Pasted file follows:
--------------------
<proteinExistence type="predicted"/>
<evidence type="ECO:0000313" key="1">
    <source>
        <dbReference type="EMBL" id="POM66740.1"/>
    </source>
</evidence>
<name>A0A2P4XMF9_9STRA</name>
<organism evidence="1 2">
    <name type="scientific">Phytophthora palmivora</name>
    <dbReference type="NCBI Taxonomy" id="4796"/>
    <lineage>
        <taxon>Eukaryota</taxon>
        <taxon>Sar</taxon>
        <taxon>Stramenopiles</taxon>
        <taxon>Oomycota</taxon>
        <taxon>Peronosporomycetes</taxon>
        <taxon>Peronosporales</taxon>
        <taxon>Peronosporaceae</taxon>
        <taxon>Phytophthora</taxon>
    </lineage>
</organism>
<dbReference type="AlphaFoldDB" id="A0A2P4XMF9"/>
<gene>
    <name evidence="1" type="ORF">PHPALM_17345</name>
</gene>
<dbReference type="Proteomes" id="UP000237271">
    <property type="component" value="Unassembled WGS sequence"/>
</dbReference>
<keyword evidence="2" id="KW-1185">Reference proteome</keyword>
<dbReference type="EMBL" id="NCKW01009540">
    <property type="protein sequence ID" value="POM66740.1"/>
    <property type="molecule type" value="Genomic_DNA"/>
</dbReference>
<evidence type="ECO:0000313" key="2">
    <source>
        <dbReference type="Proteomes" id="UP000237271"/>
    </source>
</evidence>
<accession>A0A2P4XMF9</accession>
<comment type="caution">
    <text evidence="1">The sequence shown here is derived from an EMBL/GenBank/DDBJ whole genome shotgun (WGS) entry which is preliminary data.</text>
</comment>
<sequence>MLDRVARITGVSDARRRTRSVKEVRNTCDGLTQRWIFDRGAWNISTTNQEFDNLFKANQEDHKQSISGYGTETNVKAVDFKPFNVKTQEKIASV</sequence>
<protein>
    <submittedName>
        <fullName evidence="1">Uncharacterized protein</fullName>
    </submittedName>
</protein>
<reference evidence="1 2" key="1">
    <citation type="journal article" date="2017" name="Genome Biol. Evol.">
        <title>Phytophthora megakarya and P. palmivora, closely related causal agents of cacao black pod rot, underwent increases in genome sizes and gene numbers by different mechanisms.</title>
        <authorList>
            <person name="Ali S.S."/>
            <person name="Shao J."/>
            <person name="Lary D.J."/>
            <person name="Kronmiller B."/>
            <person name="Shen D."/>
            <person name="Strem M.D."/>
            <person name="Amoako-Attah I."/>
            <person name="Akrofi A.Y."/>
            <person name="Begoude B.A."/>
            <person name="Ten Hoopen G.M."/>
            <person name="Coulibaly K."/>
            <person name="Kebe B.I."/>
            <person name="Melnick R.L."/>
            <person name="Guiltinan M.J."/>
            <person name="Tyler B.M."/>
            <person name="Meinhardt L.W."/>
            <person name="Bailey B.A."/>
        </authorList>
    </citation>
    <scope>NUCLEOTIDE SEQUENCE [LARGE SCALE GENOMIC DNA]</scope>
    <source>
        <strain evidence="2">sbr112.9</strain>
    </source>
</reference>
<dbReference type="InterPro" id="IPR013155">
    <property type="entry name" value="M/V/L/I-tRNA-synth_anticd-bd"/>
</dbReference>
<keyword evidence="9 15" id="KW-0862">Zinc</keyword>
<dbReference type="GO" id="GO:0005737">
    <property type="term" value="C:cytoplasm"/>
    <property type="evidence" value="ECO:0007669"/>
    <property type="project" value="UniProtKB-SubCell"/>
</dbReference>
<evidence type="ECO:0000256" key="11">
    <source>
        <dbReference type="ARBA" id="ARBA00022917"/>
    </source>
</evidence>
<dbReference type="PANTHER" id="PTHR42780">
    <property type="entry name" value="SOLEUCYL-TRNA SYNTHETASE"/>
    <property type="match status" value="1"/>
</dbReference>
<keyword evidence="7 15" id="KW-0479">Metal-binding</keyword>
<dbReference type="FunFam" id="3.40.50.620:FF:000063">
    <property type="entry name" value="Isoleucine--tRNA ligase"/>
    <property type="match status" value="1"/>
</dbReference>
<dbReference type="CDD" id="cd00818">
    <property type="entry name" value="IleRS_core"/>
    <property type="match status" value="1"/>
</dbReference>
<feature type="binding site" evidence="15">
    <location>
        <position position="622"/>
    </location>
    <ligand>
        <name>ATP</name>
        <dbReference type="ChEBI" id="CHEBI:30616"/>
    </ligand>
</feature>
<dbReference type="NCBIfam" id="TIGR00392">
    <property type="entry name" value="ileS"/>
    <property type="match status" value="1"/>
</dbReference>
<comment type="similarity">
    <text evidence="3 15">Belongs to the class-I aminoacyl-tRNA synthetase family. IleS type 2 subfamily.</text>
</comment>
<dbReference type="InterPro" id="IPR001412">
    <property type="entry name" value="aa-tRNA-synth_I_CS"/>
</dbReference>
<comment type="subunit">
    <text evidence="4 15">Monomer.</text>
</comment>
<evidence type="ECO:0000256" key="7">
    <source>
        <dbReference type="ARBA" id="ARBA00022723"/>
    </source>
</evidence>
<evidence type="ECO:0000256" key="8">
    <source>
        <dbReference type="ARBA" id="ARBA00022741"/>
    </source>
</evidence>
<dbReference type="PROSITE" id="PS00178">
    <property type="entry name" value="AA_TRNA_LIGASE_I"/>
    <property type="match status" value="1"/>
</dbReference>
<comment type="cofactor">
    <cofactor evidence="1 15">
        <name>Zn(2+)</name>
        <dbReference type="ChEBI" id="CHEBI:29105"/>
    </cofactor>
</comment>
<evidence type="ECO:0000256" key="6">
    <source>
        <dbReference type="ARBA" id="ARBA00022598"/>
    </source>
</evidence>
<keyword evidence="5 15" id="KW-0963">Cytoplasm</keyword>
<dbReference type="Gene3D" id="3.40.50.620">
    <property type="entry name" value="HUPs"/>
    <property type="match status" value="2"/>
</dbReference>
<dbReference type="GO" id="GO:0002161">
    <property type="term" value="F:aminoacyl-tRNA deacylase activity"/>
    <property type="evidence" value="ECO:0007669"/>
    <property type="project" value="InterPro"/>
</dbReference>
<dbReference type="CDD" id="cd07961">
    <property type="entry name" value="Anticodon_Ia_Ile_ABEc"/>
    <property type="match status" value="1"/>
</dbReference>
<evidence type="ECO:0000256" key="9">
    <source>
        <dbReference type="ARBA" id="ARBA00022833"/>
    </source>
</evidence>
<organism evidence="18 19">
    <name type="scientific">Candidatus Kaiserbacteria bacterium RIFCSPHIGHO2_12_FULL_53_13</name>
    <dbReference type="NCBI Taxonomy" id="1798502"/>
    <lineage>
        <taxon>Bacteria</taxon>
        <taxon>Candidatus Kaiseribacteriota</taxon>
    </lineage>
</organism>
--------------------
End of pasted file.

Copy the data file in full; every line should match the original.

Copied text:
<proteinExistence type="predicted"/>
<evidence type="ECO:0000313" key="1">
    <source>
        <dbReference type="EMBL" id="POM66740.1"/>
    </source>
</evidence>
<name>A0A2P4XMF9_9STRA</name>
<organism evidence="1 2">
    <name type="scientific">Phytophthora palmivora</name>
    <dbReference type="NCBI Taxonomy" id="4796"/>
    <lineage>
        <taxon>Eukaryota</taxon>
        <taxon>Sar</taxon>
        <taxon>Stramenopiles</taxon>
        <taxon>Oomycota</taxon>
        <taxon>Peronosporomycetes</taxon>
        <taxon>Peronosporales</taxon>
        <taxon>Peronosporaceae</taxon>
        <taxon>Phytophthora</taxon>
    </lineage>
</organism>
<dbReference type="AlphaFoldDB" id="A0A2P4XMF9"/>
<gene>
    <name evidence="1" type="ORF">PHPALM_17345</name>
</gene>
<dbReference type="Proteomes" id="UP000237271">
    <property type="component" value="Unassembled WGS sequence"/>
</dbReference>
<keyword evidence="2" id="KW-1185">Reference proteome</keyword>
<dbReference type="EMBL" id="NCKW01009540">
    <property type="protein sequence ID" value="POM66740.1"/>
    <property type="molecule type" value="Genomic_DNA"/>
</dbReference>
<evidence type="ECO:0000313" key="2">
    <source>
        <dbReference type="Proteomes" id="UP000237271"/>
    </source>
</evidence>
<accession>A0A2P4XMF9</accession>
<comment type="caution">
    <text evidence="1">The sequence shown here is derived from an EMBL/GenBank/DDBJ whole genome shotgun (WGS) entry which is preliminary data.</text>
</comment>
<sequence>MLDRVARITGVSDARRRTRSVKEVRNTCDGLTQRWIFDRGAWNISTTNQEFDNLFKANQEDHKQSISGYGTETNVKAVDFKPFNVKTQEKIASV</sequence>
<protein>
    <submittedName>
        <fullName evidence="1">Uncharacterized protein</fullName>
    </submittedName>
</protein>
<reference evidence="1 2" key="1">
    <citation type="journal article" date="2017" name="Genome Biol. Evol.">
        <title>Phytophthora megakarya and P. palmivora, closely related causal agents of cacao black pod rot, underwent increases in genome sizes and gene numbers by different mechanisms.</title>
        <authorList>
            <person name="Ali S.S."/>
            <person name="Shao J."/>
            <person name="Lary D.J."/>
            <person name="Kronmiller B."/>
            <person name="Shen D."/>
            <person name="Strem M.D."/>
            <person name="Amoako-Attah I."/>
            <person name="Akrofi A.Y."/>
            <person name="Begoude B.A."/>
            <person name="Ten Hoopen G.M."/>
            <person name="Coulibaly K."/>
            <person name="Kebe B.I."/>
            <person name="Melnick R.L."/>
            <person name="Guiltinan M.J."/>
            <person name="Tyler B.M."/>
            <person name="Meinhardt L.W."/>
            <person name="Bailey B.A."/>
        </authorList>
    </citation>
    <scope>NUCLEOTIDE SEQUENCE [LARGE SCALE GENOMIC DNA]</scope>
    <source>
        <strain evidence="2">sbr112.9</strain>
    </source>
</reference>
<dbReference type="InterPro" id="IPR013155">
    <property type="entry name" value="M/V/L/I-tRNA-synth_anticd-bd"/>
</dbReference>
<keyword evidence="9 15" id="KW-0862">Zinc</keyword>
<dbReference type="GO" id="GO:0005737">
    <property type="term" value="C:cytoplasm"/>
    <property type="evidence" value="ECO:0007669"/>
    <property type="project" value="UniProtKB-SubCell"/>
</dbReference>
<evidence type="ECO:0000256" key="11">
    <source>
        <dbReference type="ARBA" id="ARBA00022917"/>
    </source>
</evidence>
<dbReference type="PANTHER" id="PTHR42780">
    <property type="entry name" value="SOLEUCYL-TRNA SYNTHETASE"/>
    <property type="match status" value="1"/>
</dbReference>
<keyword evidence="7 15" id="KW-0479">Metal-binding</keyword>
<dbReference type="FunFam" id="3.40.50.620:FF:000063">
    <property type="entry name" value="Isoleucine--tRNA ligase"/>
    <property type="match status" value="1"/>
</dbReference>
<dbReference type="CDD" id="cd00818">
    <property type="entry name" value="IleRS_core"/>
    <property type="match status" value="1"/>
</dbReference>
<feature type="binding site" evidence="15">
    <location>
        <position position="622"/>
    </location>
    <ligand>
        <name>ATP</name>
        <dbReference type="ChEBI" id="CHEBI:30616"/>
    </ligand>
</feature>
<dbReference type="NCBIfam" id="TIGR00392">
    <property type="entry name" value="ileS"/>
    <property type="match status" value="1"/>
</dbReference>
<comment type="similarity">
    <text evidence="3 15">Belongs to the class-I aminoacyl-tRNA synthetase family. IleS type 2 subfamily.</text>
</comment>
<dbReference type="InterPro" id="IPR001412">
    <property type="entry name" value="aa-tRNA-synth_I_CS"/>
</dbReference>
<comment type="subunit">
    <text evidence="4 15">Monomer.</text>
</comment>
<evidence type="ECO:0000256" key="7">
    <source>
        <dbReference type="ARBA" id="ARBA00022723"/>
    </source>
</evidence>
<evidence type="ECO:0000256" key="8">
    <source>
        <dbReference type="ARBA" id="ARBA00022741"/>
    </source>
</evidence>
<dbReference type="PROSITE" id="PS00178">
    <property type="entry name" value="AA_TRNA_LIGASE_I"/>
    <property type="match status" value="1"/>
</dbReference>
<comment type="cofactor">
    <cofactor evidence="1 15">
        <name>Zn(2+)</name>
        <dbReference type="ChEBI" id="CHEBI:29105"/>
    </cofactor>
</comment>
<evidence type="ECO:0000256" key="6">
    <source>
        <dbReference type="ARBA" id="ARBA00022598"/>
    </source>
</evidence>
<keyword evidence="5 15" id="KW-0963">Cytoplasm</keyword>
<dbReference type="Gene3D" id="3.40.50.620">
    <property type="entry name" value="HUPs"/>
    <property type="match status" value="2"/>
</dbReference>
<dbReference type="GO" id="GO:0002161">
    <property type="term" value="F:aminoacyl-tRNA deacylase activity"/>
    <property type="evidence" value="ECO:0007669"/>
    <property type="project" value="InterPro"/>
</dbReference>
<dbReference type="CDD" id="cd07961">
    <property type="entry name" value="Anticodon_Ia_Ile_ABEc"/>
    <property type="match status" value="1"/>
</dbReference>
<evidence type="ECO:0000256" key="9">
    <source>
        <dbReference type="ARBA" id="ARBA00022833"/>
    </source>
</evidence>
<organism evidence="18 19">
    <name type="scientific">Candidatus Kaiserbacteria bacterium RIFCSPHIGHO2_12_FULL_53_13</name>
    <dbReference type="NCBI Taxonomy" id="1798502"/>
    <lineage>
        <taxon>Bacteria</taxon>
        <taxon>Candidatus Kaiseribacteriota</taxon>
    </lineage>
</organism>